Graham Goodwin is an Emeritus Laureate Professor of Electrical Engineering at the University of Newcastle in Australia. His education includes B.Sc., B.E., and Ph.D. from the University of New South Wales. In 2010 he was awarded the IEEE Control Systems Field Award, in 2011 the ACA Wook Hyuan Kwon Education Award, and in 2013 he received the Rufus T. Oldenburger Medal from the American Society of Mechanical Engineers. He was twice awarded the International Federation of Automatic Control triennial Best Engineering Textbook Prize. In 2021 he was awarded the American Control Council John Ragazzini Education Award. He is a Fellow of IEEE; an Honorary Fellow of the Institute of Engineers, Australia; a Fellow of the International Federation of Automatic Control, a Fellow of the Australian Academy of Science; a Fellow of the Australian Academy of Technology, Science and Engineering; a Member of the International Statistical Institute; a Fellow of the Royal Society, London and a Foreign Member of the Royal Swedish Academy of Sciences. In 2021 he was recognized by the Australian Government by becoming an Officer in the General Division of the Order of Australia. He holds Honorary Doctorates from Lund Institute of Technology, Sweden and the Technion Israel. He is the co-author of eleven books, four edited books, and five hundred papers. He holds 16 International Patents covering rolling mill technology, telecommunications, mine planning, and mineral exploration. His current research interests include power electronics, boiler control systems, and management of type 1 diabetes.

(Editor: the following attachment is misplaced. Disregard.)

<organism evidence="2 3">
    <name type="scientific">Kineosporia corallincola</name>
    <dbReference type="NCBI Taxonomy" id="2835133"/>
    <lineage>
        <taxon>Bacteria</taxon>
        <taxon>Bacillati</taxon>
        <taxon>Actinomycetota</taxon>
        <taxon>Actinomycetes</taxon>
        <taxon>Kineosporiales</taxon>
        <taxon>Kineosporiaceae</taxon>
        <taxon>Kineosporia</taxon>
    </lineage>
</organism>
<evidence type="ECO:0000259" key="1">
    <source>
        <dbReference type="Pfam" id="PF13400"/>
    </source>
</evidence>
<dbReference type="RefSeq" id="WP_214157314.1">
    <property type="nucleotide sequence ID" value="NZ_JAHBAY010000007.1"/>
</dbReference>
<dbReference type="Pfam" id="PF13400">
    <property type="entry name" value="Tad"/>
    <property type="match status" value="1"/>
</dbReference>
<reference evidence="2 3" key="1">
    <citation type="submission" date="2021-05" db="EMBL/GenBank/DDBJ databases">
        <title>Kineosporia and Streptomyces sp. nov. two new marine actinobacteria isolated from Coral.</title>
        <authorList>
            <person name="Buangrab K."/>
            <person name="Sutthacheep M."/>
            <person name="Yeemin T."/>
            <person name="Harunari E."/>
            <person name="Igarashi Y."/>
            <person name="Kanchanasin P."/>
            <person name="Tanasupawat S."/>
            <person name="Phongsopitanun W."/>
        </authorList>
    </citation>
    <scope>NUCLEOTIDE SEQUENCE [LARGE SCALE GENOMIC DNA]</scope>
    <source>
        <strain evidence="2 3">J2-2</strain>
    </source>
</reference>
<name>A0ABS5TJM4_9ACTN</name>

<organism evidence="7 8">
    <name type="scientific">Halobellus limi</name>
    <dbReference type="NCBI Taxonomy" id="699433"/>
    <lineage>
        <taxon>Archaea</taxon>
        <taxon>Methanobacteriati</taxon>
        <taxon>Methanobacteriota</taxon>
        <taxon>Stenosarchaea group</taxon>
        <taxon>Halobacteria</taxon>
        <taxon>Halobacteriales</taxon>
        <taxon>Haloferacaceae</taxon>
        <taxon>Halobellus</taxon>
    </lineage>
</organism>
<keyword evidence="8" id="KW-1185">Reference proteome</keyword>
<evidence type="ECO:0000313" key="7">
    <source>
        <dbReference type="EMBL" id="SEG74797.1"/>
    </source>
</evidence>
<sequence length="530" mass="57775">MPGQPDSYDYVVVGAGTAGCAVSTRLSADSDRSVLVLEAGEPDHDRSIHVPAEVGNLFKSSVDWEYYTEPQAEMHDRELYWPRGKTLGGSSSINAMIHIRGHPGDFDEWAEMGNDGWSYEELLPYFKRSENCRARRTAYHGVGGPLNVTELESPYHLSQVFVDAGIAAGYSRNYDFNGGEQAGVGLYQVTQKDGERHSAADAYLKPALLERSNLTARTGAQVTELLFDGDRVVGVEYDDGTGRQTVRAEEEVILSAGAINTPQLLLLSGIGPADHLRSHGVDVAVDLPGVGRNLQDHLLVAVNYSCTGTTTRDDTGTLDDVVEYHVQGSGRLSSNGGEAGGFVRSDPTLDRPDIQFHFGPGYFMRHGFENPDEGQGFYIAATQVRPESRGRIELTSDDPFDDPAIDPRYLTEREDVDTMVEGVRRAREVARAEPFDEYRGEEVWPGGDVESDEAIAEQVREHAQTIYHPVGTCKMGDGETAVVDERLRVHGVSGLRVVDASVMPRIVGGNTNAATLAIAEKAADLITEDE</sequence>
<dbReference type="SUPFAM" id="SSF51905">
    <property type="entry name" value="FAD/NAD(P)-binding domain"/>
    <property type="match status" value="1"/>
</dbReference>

Minkowski, Lyapunov, and Bellman: Inequalities and Equations for Stability and Optimal Control
Motion planning under constraints and uncertainty using data and reachability